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Author gregory.p.smith
Recipients gregory.p.smith
Date 2019-05-13.18:40:30
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A Python pattern in code is to keep everything indented to look pretty while, yet when the triple quoted multiline string in question needs to not have leading whitespace, calling textwrap.dedent("""long multiline constant""") is a common pattern.

rather than doing this computation at runtime, this is something that'd make sense to do at compilation time.  A natural suggestion for this would be a new letter prefix for multiline string literals that triggers this.

Probably not worth "wasting" a letter on this, so I'll understand if we reject the idea, but it'd be nice to have rather than importing textwrap and calling it all over the place just for this purpose.

There are many workarounds but an actual syntax would enable writing code that looked like this:

class Castle:
    def __init__(self, name, lyrics=None):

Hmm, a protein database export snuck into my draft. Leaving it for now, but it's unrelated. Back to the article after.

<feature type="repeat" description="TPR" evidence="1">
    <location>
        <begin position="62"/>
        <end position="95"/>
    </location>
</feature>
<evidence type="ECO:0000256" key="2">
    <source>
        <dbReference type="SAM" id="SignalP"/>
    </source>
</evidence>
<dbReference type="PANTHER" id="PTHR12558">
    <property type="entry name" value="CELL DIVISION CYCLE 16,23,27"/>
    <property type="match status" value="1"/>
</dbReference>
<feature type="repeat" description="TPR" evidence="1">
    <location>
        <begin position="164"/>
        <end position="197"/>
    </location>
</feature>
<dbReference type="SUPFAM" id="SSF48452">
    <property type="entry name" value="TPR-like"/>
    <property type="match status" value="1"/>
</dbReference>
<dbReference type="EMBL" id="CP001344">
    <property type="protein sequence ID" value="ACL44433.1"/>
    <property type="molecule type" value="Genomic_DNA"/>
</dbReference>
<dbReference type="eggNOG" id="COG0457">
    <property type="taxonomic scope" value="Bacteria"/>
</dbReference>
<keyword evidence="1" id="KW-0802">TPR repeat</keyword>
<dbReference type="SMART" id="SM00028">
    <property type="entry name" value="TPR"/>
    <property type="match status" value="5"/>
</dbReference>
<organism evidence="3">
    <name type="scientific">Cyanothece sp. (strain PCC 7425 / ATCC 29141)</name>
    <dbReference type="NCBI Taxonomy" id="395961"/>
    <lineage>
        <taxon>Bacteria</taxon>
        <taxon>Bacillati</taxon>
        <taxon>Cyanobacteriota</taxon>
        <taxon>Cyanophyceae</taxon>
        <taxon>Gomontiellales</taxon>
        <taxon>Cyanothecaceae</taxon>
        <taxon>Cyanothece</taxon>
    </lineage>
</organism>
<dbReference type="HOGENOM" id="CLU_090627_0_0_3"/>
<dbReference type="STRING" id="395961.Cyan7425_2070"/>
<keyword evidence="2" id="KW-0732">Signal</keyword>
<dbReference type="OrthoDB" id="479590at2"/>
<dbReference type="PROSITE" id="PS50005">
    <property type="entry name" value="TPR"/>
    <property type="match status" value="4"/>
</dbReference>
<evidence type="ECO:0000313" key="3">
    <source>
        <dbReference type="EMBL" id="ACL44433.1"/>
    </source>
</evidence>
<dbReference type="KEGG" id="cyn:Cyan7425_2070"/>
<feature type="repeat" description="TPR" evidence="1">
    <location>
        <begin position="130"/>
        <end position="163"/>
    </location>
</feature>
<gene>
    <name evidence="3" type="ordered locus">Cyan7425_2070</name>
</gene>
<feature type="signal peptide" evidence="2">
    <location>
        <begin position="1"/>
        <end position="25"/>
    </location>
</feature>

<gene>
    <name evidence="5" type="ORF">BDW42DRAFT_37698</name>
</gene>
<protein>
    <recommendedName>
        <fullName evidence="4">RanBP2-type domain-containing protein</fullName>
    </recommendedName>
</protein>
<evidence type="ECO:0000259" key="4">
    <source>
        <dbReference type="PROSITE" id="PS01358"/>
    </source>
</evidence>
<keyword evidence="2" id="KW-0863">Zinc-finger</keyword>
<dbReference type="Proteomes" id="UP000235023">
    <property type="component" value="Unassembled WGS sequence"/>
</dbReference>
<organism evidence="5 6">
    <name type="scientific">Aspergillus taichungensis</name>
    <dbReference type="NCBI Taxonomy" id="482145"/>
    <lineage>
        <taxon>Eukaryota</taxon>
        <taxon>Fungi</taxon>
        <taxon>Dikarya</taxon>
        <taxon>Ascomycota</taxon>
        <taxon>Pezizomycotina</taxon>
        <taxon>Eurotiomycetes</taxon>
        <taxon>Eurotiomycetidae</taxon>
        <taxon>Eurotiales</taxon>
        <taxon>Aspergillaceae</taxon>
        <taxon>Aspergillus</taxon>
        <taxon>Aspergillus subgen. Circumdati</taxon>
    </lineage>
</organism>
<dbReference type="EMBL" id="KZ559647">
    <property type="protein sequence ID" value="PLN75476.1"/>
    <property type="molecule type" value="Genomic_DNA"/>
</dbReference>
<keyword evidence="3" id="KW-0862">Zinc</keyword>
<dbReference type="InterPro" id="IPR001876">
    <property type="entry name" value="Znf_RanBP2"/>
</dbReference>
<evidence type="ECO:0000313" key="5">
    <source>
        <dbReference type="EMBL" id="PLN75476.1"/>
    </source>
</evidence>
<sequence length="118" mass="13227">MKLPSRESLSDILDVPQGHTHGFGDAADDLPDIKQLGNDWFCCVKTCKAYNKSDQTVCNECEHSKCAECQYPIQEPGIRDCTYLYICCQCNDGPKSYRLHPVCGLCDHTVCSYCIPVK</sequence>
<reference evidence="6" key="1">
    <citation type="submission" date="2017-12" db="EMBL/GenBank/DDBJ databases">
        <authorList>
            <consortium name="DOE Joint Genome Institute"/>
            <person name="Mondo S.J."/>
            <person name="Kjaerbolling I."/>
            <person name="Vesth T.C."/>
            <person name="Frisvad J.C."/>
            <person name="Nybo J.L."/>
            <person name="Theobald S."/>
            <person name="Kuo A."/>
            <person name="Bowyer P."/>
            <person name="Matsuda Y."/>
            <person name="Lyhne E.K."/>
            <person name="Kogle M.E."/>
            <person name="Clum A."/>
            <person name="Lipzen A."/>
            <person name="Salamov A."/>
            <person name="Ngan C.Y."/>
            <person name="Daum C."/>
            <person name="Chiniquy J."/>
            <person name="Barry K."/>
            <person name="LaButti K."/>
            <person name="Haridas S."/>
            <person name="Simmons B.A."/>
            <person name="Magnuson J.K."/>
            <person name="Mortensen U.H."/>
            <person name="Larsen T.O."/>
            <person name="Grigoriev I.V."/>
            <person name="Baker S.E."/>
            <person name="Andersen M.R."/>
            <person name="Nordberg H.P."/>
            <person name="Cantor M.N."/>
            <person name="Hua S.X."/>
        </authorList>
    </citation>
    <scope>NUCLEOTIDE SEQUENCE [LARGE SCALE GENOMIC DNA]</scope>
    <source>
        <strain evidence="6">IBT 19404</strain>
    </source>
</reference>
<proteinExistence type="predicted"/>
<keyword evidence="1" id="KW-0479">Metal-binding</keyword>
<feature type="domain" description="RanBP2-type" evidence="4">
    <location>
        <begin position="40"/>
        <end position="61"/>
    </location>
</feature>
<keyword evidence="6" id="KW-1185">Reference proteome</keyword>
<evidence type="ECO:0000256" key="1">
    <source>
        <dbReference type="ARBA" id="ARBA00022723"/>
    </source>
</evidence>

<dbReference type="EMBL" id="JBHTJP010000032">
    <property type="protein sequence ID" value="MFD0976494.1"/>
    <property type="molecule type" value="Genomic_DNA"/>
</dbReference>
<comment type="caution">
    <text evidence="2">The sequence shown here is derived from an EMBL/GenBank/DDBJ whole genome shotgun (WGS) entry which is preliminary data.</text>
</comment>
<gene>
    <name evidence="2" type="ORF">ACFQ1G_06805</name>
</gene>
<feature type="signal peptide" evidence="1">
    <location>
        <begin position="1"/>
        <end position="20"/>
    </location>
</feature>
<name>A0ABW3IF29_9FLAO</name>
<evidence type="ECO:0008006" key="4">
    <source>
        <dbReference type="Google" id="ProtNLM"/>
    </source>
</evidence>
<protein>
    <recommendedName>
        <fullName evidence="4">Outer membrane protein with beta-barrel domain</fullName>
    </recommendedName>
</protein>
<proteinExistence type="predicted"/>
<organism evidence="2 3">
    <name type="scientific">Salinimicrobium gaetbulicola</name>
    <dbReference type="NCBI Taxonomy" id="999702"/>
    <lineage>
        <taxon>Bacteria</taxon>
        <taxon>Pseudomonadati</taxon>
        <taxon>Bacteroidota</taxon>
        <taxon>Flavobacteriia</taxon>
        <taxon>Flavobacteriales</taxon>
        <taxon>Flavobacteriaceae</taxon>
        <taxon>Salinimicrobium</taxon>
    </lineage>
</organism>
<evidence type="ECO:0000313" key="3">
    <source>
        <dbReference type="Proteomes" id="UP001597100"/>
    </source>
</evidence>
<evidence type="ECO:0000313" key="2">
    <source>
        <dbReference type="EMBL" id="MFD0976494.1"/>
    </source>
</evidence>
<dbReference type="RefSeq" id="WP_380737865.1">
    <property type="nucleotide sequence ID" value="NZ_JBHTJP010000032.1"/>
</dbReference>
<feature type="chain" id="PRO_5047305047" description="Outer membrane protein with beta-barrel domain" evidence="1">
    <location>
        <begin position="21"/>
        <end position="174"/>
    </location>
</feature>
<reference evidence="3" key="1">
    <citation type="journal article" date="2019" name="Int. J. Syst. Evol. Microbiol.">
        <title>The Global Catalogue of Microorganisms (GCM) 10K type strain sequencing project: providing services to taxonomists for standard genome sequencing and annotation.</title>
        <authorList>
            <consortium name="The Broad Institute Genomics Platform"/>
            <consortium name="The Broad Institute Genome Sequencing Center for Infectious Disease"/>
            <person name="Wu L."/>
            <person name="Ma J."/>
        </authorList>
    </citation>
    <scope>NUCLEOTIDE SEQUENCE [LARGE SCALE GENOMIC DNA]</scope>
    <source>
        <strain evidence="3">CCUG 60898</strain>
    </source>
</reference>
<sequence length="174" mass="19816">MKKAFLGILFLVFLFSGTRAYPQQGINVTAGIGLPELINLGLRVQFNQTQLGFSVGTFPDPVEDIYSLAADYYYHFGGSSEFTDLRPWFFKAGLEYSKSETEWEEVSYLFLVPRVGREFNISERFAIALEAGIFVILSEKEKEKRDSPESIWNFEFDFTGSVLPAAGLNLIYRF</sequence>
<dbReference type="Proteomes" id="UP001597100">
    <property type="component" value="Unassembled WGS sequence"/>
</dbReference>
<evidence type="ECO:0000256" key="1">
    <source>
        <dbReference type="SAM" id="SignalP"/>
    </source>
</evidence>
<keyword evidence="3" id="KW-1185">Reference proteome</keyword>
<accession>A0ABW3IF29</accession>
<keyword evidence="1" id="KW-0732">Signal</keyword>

if not lyrics:
            lyrics = df"""\
            We're knights of the round table
            We dance whene'er we're able
            We do routines and scenes
            With footwork impeccable.
            We dine well here in {name}
            We eat ham and jam and spam a lot.
        self._name = name
        self._lyrics = lyrics

Without generating a larger temporary always in memory string literal in the code object that gets converted at runtime to the desired dedented form via a textwrap.dedent() call.  I chose "d" as the the letter to mean dedent.  I don't have a strong preference if we ever do make this a feature.
Date User Action Args
2019-05-13 18:40:31gregory.p.smithsetrecipients: + gregory.p.smith
2019-05-13 18:40:31gregory.p.smithsetmessageid: <>
2019-05-13 18:40:31gregory.p.smithlinkissue36906 messages
2019-05-13 18:40:30gregory.p.smithcreate